Enrofloxacin is bactericidal, with activity against both Gram negative and Gram positive bacteria. It is rapidly absorbed from the digestive tract, penetrating into all measured body tissues and fluids.
The mechanism of action of these compounds is very complex and not yet fully understood. The site of action is bacterial gyrase, a synthesis promoting enzyme. The effect on Escherichia coli is the inhibition of DNA synthesis through prevention of DNA supercoiling. Among other things, such compounds lead to the cessation of cell respiration and division. They may also interrupt bacterial membrane integrity.
Enrofloxacin is effective against:
- Bacteroides spp
- Bordetella bronchiseptica
- Brucella canis
- Clostridium perfringens
- Corynebacterium spp
- Escherichia coli
- Klebsiella spp
- Proteus mirabilis
- Pseudomonas aeruginosa
- Staphylococcus pseudintermedius
The safe use of enrofloxacin has not been established in large and giant breeds during the rapid growth phase. Large breeds may be in this phase for up to one year of age and the giant breeds for up to 18 months. In clinical field trials utilizing a daily oral dose of 5.0 mg/kg, there were no reports of lameness or joint problems in any breed. However, controlled studies with histological examination of the articular cartilage have not been conducted in the large or giant breeds.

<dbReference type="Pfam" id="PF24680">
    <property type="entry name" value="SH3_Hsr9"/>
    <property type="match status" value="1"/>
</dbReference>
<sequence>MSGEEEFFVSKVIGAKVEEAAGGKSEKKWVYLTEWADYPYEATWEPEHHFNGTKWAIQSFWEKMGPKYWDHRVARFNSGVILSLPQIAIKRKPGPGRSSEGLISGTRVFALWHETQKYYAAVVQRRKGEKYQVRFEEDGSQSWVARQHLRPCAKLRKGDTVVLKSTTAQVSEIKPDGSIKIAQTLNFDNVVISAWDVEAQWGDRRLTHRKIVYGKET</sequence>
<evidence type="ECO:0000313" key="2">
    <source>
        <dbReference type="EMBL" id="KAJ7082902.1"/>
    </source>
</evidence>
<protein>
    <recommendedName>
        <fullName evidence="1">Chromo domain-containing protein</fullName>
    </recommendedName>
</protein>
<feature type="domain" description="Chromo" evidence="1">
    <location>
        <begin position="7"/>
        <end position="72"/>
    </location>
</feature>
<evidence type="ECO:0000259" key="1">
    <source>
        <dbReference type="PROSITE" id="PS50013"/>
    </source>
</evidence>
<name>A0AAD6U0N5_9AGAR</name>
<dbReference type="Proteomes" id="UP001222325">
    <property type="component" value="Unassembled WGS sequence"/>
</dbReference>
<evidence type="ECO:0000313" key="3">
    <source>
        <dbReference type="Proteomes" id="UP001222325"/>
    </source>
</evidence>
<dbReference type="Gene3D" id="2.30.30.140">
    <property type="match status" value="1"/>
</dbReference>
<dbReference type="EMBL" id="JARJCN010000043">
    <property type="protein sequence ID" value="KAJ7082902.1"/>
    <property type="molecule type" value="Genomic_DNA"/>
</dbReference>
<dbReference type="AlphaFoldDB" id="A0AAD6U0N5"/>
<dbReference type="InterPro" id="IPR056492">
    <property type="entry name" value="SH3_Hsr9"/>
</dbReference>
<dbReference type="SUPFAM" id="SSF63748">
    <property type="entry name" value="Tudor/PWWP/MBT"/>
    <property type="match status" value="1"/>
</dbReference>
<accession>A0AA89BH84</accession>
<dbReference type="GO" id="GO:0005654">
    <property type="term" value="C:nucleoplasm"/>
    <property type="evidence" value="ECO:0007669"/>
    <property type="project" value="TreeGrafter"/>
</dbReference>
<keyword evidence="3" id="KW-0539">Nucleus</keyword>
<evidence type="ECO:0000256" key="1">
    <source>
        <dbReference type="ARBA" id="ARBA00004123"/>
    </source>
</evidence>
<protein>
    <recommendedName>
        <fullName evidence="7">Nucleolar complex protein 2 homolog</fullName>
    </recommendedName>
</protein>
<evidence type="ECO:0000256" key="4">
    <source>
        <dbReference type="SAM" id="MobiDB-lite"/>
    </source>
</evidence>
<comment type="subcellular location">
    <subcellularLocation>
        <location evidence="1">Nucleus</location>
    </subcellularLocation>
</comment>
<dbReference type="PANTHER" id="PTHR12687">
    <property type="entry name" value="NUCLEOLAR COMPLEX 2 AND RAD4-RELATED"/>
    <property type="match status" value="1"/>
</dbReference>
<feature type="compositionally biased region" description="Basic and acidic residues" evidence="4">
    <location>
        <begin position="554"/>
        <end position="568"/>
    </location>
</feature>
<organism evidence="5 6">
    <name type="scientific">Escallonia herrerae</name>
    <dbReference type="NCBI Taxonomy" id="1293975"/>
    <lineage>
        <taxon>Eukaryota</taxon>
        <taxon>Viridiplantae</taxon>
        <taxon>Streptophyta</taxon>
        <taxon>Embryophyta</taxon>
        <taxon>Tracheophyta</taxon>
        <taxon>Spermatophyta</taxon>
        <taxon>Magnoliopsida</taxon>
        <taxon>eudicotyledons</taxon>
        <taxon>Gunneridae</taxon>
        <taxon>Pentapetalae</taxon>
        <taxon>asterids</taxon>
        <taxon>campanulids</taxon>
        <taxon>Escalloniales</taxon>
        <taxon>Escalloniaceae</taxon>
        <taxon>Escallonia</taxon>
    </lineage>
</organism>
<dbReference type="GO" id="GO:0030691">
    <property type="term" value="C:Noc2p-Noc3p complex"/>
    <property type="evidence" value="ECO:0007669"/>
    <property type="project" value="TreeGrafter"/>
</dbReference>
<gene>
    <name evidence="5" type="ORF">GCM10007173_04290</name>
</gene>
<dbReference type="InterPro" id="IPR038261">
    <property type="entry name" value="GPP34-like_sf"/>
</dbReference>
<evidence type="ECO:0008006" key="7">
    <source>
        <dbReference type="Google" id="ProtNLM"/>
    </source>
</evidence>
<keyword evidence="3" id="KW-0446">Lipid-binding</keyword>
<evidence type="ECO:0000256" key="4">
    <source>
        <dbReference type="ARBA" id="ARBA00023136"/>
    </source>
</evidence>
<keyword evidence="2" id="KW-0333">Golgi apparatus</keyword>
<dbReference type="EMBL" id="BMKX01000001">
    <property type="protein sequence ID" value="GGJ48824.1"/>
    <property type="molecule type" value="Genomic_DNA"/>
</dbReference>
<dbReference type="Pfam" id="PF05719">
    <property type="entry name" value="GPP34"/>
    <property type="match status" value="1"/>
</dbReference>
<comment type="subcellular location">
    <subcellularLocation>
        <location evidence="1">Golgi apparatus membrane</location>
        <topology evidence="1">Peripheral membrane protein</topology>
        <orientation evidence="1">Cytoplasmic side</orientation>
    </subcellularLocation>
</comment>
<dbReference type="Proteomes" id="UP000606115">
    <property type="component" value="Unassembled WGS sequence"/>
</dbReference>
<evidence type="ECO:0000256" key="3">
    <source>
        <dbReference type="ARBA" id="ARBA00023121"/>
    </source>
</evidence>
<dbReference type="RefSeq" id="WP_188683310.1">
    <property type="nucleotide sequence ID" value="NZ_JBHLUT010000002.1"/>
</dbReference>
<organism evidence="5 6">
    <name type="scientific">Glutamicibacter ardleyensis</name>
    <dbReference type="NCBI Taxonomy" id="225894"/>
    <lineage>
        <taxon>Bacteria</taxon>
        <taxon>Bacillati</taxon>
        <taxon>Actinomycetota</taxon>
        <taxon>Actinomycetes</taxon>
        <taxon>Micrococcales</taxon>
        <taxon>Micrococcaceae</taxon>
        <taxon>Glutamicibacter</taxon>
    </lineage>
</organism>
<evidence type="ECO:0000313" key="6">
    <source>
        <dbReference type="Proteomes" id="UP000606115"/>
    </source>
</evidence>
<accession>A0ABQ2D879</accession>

Recommended dose in dogs is 5 - 20 mg/kg
- Westropp JL et al (2012) Evaluation of the efficacy and safety of high dose short duration enrofloxacin treatment regimen for uncomplicated urinary tract infections in dogs. J Vet Intern Med 26(3):506-512
- Henneveld K et al (2012) Corynebacterium spp. in Dogs and Cats with Otitis Externa and/or Media: A Retrospective Study. J Am Anim Hosp Assoc 48(5):320-326
- Mekić S et al (2011) Antimicrobial susceptibility of Pseudomonas aeruginosa isolates from dogs with otitis externa. Vet Rec 169(5):125
- Blondeau JM et al (2012) In vitro killing of Escherichia coli, Staphylococcus pseudintermedius and Pseudomonas aeruginosa by enrofloxacin in combination with its active metabolite ciprofloxacin using clinically relevant drug concentrations in the dog and cat. Vet Microbiol 155(2-4):284-290